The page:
How Long Can a Trust Fund be Maintained in Maryland?

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If you are considering leaving a trust to a loved one, it’s crucial to understand how the trust works to ensure that they are adequately cared for after you are gone. A trust is a fiduciary arrangement that allows a third party to hold assets on behalf of beneficiaries- a minor child, a surviving spouse, a family member with special needs, a pet, or a charity. There are numerous benefits to establishing a trust fund. However, many wonder how long a trust fund can be maintained after someone dies. Please continue reading to learn how long a trust can remain open after death in Maryland and how a trusted Montgomery County Trust Attorney can help develop an estate plan that protects your assets. 

Is there a Limit to How Long a Trust Fund Can be Maintained in Maryland?

Generally, if you create a living trust, it will remain in effect throughout your lifetime. This is because a revocable living trust can be amended or revoked during your life if your needs and those of your family change. However, it’s important to note that the revocable trust instantly becomes irrevocable once you pass away. This means that the terms cannot be changed.

Under federal law, a trust can remain open for up to 21 years after the death of the person who created it. However, under certain circumstances, it can extend beyond this timeframe. For instance, a special needs trust can remain in effect throughout the person’s lifetime. This type of trust can stay open for as long as the beneficiary lives. Therefore, if the beneficiary is older, it’s advisable to name a successor trustee to continue to provide fiscal oversight to the trust. Nevertheless, trusts often stay option for a substantial period, especially when the beneficiaries are minors.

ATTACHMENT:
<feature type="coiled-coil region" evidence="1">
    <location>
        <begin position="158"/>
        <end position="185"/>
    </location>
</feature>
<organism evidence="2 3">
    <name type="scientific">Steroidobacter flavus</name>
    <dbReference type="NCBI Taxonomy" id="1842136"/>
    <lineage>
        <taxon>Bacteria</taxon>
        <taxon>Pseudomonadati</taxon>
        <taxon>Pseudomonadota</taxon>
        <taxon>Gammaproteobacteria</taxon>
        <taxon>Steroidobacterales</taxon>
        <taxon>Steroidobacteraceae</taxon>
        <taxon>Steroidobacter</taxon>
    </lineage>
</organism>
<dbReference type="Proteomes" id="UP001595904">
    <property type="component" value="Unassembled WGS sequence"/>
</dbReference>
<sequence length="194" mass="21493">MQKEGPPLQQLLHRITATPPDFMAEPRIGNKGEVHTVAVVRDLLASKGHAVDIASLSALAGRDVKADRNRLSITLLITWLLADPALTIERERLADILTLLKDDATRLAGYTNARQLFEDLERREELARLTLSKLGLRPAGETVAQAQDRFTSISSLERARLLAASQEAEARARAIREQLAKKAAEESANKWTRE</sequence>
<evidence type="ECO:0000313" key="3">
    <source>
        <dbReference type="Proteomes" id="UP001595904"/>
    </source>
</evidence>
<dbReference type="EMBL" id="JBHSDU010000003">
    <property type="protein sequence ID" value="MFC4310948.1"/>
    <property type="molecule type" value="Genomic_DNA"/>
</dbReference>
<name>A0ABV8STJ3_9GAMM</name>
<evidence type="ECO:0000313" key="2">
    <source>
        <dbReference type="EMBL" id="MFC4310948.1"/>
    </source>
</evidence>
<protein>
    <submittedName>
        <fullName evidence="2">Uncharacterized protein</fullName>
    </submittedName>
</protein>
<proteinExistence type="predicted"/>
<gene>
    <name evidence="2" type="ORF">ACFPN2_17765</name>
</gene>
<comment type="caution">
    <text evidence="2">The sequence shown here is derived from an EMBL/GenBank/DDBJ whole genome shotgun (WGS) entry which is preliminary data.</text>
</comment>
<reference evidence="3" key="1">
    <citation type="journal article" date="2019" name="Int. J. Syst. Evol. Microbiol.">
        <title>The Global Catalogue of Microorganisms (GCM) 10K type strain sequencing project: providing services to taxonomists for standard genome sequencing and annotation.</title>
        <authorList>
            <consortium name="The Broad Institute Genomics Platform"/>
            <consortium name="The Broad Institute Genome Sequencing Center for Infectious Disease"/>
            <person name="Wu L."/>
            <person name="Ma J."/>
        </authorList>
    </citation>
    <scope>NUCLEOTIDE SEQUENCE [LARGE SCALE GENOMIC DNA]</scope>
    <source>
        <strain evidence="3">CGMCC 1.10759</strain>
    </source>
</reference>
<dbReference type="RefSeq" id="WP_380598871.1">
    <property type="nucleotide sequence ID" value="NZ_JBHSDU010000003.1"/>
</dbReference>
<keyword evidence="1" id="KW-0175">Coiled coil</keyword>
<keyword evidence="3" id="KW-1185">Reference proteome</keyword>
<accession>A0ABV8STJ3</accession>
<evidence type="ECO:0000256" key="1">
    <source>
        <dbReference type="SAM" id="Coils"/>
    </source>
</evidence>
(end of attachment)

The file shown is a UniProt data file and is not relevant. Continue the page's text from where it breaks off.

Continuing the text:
What Happens When a Trust Ends?

When the assets that make up the trust property are exhausted, meaning the assets held in the trust have been distributed to the beneficiaries, the trust fund will dissipate. The property will be distributed based on the decedent’s instructions. It’s important to note that a trust can end based on what the grantor dictates in the trust. If they specified an “end date” or condition for the trust, it would end once that date is reached or that condition is fulfilled. If no instructions are left behind, the trustee and the beneficiary will need to determine a fair distribution of the property.

If you want to establish a trust, please don’t hesitate to contact the legal team at JD Katz. Our seasoned Montgomery County trust attorneys are prepared to help you craft an estate plan that safeguards your assets and legacy.